Friday, April 13, 2007

He Told the Truth, Mostly

I used to watch Kurt Vonnegut at a bus stop on 47th and Third. He would hang out, watching people and I watched him. I never approached the man, never spoke to him. I can tell you that he moved like a sloth. Deliberately, slowly and it was maddening how little movement you sometimes got out of him on any given lunch hour that I spied him at that bus stop.

I happened to be in Manhattan yesterday. I stopped by the bus stop to pay my respects.

Vonnegut had a tremendous influence on my life. I read Palm Sunday in high school. It was the first Vonnegut novel I read and I think I shall re-read it now. It's one of the only ones that I've read once. All the others are dog-eared. I kept reading him in college, even though none of the courses I took required his books. Rather, as an enormously shy, long haired solitary kid who had the socialization skills of a rock, I spent hours at the college train station reading Vonnegut. When I wasn't fantasizing about getting on the next train home, I was in his world, figuring out what he was trying to tell me or not as the case may be. Mr. Vonnegut had a bent for encouraging self discovery and independent thought.

Couple of things that have stayed with me from Vonnegut:

-describing the blood of army scouts turning snow to cherry slush.
-Sally in the garden, sifting cinders, lifted up her leg and farted like a man. The bursting of her bloomers broke sixteen winders and the cheeks of her ass went (you need your hands now).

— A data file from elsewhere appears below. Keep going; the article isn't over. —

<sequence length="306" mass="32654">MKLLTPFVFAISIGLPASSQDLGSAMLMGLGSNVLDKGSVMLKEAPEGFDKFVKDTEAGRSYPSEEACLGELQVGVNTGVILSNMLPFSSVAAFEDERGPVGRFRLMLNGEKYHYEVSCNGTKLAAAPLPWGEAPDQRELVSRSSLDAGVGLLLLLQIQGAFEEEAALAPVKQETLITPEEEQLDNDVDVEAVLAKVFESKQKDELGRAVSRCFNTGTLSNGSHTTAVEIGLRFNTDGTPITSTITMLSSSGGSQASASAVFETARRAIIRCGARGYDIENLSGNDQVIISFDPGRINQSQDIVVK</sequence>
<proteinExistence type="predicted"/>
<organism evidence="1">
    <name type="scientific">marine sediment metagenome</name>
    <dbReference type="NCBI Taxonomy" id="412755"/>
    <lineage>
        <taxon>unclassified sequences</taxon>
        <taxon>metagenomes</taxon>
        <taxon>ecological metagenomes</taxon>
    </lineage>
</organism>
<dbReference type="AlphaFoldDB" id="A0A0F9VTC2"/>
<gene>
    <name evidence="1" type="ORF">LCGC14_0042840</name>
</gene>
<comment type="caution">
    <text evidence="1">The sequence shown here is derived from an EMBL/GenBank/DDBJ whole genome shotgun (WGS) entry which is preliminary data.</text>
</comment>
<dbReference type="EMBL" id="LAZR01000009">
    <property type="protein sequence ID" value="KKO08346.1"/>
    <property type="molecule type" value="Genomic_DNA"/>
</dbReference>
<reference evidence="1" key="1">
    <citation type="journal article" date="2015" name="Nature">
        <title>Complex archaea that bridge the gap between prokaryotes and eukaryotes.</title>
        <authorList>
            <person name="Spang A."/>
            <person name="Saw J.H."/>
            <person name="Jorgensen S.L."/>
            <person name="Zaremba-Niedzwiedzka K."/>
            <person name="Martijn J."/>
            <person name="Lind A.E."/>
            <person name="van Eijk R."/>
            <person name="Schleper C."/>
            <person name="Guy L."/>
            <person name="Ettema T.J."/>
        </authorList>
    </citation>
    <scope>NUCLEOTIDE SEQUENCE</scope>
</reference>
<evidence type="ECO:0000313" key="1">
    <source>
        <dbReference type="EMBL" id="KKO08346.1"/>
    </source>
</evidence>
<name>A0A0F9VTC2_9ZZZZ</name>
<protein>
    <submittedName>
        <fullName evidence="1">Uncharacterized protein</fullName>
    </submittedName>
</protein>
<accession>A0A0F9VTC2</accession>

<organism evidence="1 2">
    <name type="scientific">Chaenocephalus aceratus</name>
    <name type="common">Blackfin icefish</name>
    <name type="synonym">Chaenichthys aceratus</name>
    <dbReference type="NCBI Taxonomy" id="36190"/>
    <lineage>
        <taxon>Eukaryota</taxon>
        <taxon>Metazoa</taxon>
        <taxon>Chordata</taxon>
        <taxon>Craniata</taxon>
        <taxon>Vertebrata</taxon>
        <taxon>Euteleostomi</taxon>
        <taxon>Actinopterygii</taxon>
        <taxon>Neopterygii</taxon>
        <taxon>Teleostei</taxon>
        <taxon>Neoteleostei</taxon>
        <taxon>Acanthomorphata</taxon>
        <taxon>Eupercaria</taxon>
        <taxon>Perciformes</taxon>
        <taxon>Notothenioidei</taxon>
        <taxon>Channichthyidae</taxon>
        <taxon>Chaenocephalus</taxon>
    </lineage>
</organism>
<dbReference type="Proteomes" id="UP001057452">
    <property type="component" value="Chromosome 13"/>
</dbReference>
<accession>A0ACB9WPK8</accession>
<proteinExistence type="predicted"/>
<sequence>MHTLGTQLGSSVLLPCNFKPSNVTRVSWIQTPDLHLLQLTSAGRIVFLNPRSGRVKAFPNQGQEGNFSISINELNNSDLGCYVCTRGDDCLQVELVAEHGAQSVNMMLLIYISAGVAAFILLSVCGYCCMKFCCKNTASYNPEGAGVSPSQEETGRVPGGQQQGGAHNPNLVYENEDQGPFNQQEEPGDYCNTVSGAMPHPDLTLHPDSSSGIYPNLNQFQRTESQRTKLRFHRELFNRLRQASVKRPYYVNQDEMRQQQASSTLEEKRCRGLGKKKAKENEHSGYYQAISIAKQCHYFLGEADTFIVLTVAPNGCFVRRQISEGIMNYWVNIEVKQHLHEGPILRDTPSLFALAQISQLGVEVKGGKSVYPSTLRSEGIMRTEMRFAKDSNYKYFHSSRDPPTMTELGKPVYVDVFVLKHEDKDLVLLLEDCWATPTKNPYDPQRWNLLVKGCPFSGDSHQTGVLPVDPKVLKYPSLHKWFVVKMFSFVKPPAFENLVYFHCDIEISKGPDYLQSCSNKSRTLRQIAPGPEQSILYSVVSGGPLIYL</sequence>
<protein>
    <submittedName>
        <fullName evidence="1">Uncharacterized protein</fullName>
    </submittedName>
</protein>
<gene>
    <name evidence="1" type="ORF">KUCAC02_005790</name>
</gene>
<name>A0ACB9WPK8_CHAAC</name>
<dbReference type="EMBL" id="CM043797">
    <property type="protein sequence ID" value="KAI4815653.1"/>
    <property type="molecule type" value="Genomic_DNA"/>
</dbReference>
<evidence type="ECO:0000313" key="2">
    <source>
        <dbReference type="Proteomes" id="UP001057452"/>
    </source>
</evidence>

-A love of Twain.
-His Indiana accent that was like a bandsaw cutting galvanized tin.
-Being merciless. If a phrase or sentence does not illuminate or describe your subject in a new and unique way, scratch it out.

I disagreed with the man fervently in later years. A written response to one of his tomes, emailed back to the friend who emailed it to me cost me that friendship. I haven't heard from Marty since.

Too bad. I think for myself and I stick to my guns. Vonnegut would have despised me but respected me all the same and I him. So it goes.

Goodbye Kurt. And thanks. When I crawled out of my freshman shell at college and traded your books for a beer glass and friends, they used to say to me that they thought I was some super intelligent grad student immersed in serious work taking time out for intellectual exercise at the train station.

How's that for foma?

Bunny on.


Blogger Sis said...

1) Sometimes living by the untruths is our only option; 2) Our friends often have better vision than we do.

11:13 AM  

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